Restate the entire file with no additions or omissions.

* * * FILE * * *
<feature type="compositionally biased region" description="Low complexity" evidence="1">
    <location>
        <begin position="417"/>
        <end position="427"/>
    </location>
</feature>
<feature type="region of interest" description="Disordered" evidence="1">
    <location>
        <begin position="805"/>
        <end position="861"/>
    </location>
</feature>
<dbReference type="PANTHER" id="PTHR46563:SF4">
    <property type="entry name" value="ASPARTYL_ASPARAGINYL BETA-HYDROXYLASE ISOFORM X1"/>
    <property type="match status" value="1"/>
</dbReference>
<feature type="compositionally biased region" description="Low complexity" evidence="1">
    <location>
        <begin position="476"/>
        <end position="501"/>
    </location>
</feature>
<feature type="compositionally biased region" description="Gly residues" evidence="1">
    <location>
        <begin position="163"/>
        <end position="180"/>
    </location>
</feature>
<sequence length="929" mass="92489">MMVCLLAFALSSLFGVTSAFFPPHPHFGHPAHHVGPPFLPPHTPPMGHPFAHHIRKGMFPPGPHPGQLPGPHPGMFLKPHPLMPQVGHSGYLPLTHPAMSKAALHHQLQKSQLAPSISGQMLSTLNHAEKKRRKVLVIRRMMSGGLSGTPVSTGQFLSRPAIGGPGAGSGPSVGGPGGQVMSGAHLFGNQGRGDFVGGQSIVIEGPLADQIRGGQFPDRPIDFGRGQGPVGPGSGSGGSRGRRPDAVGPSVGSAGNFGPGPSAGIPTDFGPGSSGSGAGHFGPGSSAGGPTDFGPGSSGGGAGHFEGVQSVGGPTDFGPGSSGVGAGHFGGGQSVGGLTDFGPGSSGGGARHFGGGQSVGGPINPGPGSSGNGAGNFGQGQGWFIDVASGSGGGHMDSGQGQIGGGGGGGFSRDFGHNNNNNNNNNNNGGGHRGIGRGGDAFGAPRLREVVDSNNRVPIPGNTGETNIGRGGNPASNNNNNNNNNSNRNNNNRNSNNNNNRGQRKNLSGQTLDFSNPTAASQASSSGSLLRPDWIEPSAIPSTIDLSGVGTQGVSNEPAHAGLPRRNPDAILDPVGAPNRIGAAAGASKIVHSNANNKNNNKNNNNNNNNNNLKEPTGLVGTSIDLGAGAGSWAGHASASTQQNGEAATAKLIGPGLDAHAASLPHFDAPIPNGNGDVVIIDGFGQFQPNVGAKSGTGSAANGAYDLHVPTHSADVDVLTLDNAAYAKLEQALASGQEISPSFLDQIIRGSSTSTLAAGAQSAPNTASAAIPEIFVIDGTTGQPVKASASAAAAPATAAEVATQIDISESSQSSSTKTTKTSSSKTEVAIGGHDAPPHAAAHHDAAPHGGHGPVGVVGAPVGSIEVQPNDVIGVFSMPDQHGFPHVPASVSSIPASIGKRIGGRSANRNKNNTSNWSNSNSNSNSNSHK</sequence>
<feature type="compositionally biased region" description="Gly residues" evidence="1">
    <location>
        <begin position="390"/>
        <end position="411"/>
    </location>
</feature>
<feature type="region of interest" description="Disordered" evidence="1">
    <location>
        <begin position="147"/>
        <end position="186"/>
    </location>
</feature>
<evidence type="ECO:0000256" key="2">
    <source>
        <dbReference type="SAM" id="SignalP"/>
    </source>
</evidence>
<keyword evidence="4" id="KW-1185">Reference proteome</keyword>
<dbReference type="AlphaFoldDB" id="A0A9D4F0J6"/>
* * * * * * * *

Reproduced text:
<feature type="compositionally biased region" description="Low complexity" evidence="1">
    <location>
        <begin position="417"/>
        <end position="427"/>
    </location>
</feature>
<feature type="region of interest" description="Disordered" evidence="1">
    <location>
        <begin position="805"/>
        <end position="861"/>
    </location>
</feature>
<dbReference type="PANTHER" id="PTHR46563:SF4">
    <property type="entry name" value="ASPARTYL_ASPARAGINYL BETA-HYDROXYLASE ISOFORM X1"/>
    <property type="match status" value="1"/>
</dbReference>
<feature type="compositionally biased region" description="Low complexity" evidence="1">
    <location>
        <begin position="476"/>
        <end position="501"/>
    </location>
</feature>
<feature type="compositionally biased region" description="Gly residues" evidence="1">
    <location>
        <begin position="163"/>
        <end position="180"/>
    </location>
</feature>
<sequence length="929" mass="92489">MMVCLLAFALSSLFGVTSAFFPPHPHFGHPAHHVGPPFLPPHTPPMGHPFAHHIRKGMFPPGPHPGQLPGPHPGMFLKPHPLMPQVGHSGYLPLTHPAMSKAALHHQLQKSQLAPSISGQMLSTLNHAEKKRRKVLVIRRMMSGGLSGTPVSTGQFLSRPAIGGPGAGSGPSVGGPGGQVMSGAHLFGNQGRGDFVGGQSIVIEGPLADQIRGGQFPDRPIDFGRGQGPVGPGSGSGGSRGRRPDAVGPSVGSAGNFGPGPSAGIPTDFGPGSSGSGAGHFGPGSSAGGPTDFGPGSSGGGAGHFEGVQSVGGPTDFGPGSSGVGAGHFGGGQSVGGLTDFGPGSSGGGARHFGGGQSVGGPINPGPGSSGNGAGNFGQGQGWFIDVASGSGGGHMDSGQGQIGGGGGGGFSRDFGHNNNNNNNNNNNGGGHRGIGRGGDAFGAPRLREVVDSNNRVPIPGNTGETNIGRGGNPASNNNNNNNNNSNRNNNNRNSNNNNNRGQRKNLSGQTLDFSNPTAASQASSSGSLLRPDWIEPSAIPSTIDLSGVGTQGVSNEPAHAGLPRRNPDAILDPVGAPNRIGAAAGASKIVHSNANNKNNNKNNNNNNNNNNLKEPTGLVGTSIDLGAGAGSWAGHASASTQQNGEAATAKLIGPGLDAHAASLPHFDAPIPNGNGDVVIIDGFGQFQPNVGAKSGTGSAANGAYDLHVPTHSADVDVLTLDNAAYAKLEQALASGQEISPSFLDQIIRGSSTSTLAAGAQSAPNTASAAIPEIFVIDGTTGQPVKASASAAAAPATAAEVATQIDISESSQSSSTKTTKTSSSKTEVAIGGHDAPPHAAAHHDAAPHGGHGPVGVVGAPVGSIEVQPNDVIGVFSMPDQHGFPHVPASVSSIPASIGKRIGGRSANRNKNNTSNWSNSNSNSNSNSHK</sequence>
<feature type="compositionally biased region" description="Gly residues" evidence="1">
    <location>
        <begin position="390"/>
        <end position="411"/>
    </location>
</feature>
<feature type="region of interest" description="Disordered" evidence="1">
    <location>
        <begin position="147"/>
        <end position="186"/>
    </location>
</feature>
<evidence type="ECO:0000256" key="2">
    <source>
        <dbReference type="SAM" id="SignalP"/>
    </source>
</evidence>
<keyword evidence="4" id="KW-1185">Reference proteome</keyword>
<dbReference type="AlphaFoldDB" id="A0A9D4F0J6"/>